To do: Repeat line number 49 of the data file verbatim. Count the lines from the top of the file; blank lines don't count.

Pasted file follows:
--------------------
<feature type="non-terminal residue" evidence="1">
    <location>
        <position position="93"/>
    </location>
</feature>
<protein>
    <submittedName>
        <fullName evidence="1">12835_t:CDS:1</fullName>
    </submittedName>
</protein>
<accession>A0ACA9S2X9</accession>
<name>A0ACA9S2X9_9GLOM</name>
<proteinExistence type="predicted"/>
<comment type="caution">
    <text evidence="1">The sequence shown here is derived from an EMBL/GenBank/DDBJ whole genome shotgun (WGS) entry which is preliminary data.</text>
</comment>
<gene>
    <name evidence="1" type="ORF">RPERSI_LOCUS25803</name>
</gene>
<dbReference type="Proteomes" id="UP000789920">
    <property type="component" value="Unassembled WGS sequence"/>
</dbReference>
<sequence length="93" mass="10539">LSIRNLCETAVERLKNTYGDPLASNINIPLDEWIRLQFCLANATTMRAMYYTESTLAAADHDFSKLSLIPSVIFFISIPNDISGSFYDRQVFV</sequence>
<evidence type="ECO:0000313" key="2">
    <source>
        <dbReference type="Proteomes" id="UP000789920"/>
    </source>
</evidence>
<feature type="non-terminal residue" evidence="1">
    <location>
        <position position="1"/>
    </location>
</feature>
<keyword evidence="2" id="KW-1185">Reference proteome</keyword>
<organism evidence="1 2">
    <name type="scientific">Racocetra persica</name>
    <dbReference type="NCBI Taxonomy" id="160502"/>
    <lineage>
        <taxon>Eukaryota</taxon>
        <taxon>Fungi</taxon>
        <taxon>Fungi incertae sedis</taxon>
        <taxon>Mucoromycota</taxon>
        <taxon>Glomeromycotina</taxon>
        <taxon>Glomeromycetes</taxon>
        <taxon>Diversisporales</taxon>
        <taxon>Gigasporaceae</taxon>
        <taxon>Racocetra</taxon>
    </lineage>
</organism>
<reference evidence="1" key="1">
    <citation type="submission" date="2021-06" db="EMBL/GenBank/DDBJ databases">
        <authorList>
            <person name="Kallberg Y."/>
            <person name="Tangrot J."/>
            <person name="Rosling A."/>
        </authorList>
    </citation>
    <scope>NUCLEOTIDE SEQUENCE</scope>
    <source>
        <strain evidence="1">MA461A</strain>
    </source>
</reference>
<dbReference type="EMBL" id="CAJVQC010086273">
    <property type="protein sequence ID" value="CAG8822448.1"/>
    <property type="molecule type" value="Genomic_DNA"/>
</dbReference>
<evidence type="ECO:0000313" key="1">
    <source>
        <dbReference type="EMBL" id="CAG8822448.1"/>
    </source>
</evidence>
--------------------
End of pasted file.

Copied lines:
</organism>